Oligochaetes Class Oligochaeta
Earthworms are the best-known members of this class. Oligochaetes (Oligo="few"; chaeta="hairs") have no appendages, a simple brain, and segmented bodies that are usually shorter than 10 cm. Tiny bundles of hairs on every segment are characteristic of all species in this group and they are used both as basic touch sensors and as anchors in the sediment to facilitate movement.
There are approximately 25 oligochaete species inhabiting the arctic marine environment, including Enchytraeus hyalinus, a worm with four bundles of straight hairs per segment, and Lumbricillus sp., whose hairs are typically curled. These worms often thrive in nearshore waters, where the mixture of freshwater and saltwater creates a favourable environment. Like most oligochaetes, these species are benthic dwellers and feed continuously on the surrounding sediments. Consequently, they have no need for eyes to seek prey. Sediments are largely composed of organic matter, including plant matter, decomposing organisms, feces, and the bacteria that grow on all three. Oligochaetes rarely stop eating, digesting what they can and getting rid of the rest as quickly as possible to make room for more.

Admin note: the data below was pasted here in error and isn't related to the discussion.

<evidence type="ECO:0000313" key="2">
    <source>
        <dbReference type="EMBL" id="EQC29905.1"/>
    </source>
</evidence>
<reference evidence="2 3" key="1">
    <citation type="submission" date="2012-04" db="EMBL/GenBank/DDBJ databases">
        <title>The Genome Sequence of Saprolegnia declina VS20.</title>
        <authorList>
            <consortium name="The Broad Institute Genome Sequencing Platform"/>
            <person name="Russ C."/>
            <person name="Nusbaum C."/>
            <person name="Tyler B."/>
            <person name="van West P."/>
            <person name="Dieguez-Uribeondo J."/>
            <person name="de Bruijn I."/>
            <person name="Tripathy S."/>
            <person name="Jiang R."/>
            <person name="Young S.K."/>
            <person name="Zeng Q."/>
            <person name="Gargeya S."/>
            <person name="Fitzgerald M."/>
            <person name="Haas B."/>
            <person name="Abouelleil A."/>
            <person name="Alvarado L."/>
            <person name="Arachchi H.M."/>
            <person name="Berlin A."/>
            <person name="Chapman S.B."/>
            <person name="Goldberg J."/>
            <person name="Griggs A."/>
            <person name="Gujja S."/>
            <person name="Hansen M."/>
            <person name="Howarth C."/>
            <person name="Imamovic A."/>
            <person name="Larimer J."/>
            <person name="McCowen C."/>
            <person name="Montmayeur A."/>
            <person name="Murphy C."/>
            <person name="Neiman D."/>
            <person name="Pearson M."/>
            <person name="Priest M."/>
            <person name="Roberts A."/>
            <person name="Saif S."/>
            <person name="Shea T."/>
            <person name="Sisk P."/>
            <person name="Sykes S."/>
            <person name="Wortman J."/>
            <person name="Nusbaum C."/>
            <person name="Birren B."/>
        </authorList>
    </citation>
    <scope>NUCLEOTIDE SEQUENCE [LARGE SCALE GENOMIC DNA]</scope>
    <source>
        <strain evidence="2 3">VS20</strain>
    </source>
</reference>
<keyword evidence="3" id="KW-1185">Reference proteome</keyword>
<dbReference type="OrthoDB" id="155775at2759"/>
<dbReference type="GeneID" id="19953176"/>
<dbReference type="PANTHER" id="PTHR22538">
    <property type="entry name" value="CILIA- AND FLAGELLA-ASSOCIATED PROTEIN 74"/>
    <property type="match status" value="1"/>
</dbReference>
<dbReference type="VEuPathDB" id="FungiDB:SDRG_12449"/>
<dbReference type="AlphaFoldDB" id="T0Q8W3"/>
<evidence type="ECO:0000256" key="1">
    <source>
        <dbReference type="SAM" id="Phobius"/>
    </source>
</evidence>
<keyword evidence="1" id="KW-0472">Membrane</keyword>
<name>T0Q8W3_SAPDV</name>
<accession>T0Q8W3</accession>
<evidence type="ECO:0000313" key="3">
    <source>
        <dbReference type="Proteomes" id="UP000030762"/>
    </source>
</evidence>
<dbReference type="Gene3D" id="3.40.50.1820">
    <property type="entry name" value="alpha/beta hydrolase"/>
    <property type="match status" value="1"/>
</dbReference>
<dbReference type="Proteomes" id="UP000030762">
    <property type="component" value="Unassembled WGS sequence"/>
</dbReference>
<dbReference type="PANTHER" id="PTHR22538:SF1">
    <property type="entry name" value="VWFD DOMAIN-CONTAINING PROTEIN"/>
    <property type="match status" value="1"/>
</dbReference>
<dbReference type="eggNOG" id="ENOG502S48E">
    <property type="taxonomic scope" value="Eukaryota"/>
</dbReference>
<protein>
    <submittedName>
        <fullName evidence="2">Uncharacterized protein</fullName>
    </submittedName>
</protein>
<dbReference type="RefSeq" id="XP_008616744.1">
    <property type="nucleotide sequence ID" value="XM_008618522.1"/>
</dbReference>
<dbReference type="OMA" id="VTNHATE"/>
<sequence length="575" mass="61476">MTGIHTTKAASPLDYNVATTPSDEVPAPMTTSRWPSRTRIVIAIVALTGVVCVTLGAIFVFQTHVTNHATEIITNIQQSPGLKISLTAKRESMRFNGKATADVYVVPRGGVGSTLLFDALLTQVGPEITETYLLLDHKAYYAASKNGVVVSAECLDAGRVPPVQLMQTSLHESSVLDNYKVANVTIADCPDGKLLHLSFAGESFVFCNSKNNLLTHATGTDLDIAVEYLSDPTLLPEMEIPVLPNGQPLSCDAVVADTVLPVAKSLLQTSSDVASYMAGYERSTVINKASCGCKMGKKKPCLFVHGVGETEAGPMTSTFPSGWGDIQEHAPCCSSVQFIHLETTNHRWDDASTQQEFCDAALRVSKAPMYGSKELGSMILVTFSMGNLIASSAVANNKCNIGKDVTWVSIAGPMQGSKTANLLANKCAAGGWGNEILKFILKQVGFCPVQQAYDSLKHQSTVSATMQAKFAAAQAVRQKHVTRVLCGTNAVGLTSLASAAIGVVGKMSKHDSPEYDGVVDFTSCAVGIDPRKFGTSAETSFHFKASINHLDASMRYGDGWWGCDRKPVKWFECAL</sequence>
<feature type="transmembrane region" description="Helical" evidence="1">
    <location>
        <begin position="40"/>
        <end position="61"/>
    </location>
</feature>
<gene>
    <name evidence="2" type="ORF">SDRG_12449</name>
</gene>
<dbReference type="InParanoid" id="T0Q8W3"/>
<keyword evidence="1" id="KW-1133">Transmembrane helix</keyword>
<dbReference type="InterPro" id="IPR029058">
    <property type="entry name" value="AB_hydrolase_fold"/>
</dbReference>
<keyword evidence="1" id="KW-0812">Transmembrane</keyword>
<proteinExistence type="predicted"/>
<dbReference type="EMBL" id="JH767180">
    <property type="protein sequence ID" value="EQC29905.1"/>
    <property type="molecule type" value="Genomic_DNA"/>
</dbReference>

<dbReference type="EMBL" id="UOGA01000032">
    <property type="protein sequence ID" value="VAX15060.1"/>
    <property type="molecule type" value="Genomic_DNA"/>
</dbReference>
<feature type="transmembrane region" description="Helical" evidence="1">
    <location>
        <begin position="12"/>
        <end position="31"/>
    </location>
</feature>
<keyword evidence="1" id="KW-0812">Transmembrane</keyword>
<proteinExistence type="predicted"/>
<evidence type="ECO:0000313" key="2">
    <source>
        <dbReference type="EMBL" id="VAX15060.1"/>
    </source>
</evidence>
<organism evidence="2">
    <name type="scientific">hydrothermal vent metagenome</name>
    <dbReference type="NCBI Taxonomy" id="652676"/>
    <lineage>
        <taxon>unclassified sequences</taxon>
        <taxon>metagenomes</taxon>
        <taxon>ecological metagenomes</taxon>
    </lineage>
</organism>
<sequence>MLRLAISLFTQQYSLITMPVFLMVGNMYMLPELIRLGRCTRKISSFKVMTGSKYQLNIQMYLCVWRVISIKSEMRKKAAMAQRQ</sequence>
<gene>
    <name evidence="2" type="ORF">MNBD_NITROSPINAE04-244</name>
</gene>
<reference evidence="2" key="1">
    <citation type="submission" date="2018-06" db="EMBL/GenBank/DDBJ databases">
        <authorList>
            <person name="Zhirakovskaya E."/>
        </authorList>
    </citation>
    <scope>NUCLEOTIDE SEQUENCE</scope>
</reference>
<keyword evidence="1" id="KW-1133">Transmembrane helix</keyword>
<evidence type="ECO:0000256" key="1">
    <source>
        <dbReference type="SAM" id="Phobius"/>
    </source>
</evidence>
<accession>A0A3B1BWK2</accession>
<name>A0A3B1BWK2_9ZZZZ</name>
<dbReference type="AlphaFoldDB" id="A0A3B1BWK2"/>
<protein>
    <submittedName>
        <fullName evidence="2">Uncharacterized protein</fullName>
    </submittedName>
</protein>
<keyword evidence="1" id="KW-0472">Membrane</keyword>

Marine oligochaetes occur on the ocean's floor, often within kelp beds or the bottom sediments.
Oligochaetes have both female and male reproductive parts, and most species rely on copulation with another individual for reproduction. After mating, eggs are released into a cocoon formed by several segments near the front of the body, and the sperm fertilizes the eggs within. The edges of the cocoon close while the eggs are developing. Upon hatching, the ends reopen and tiny worms escape to the outside environment.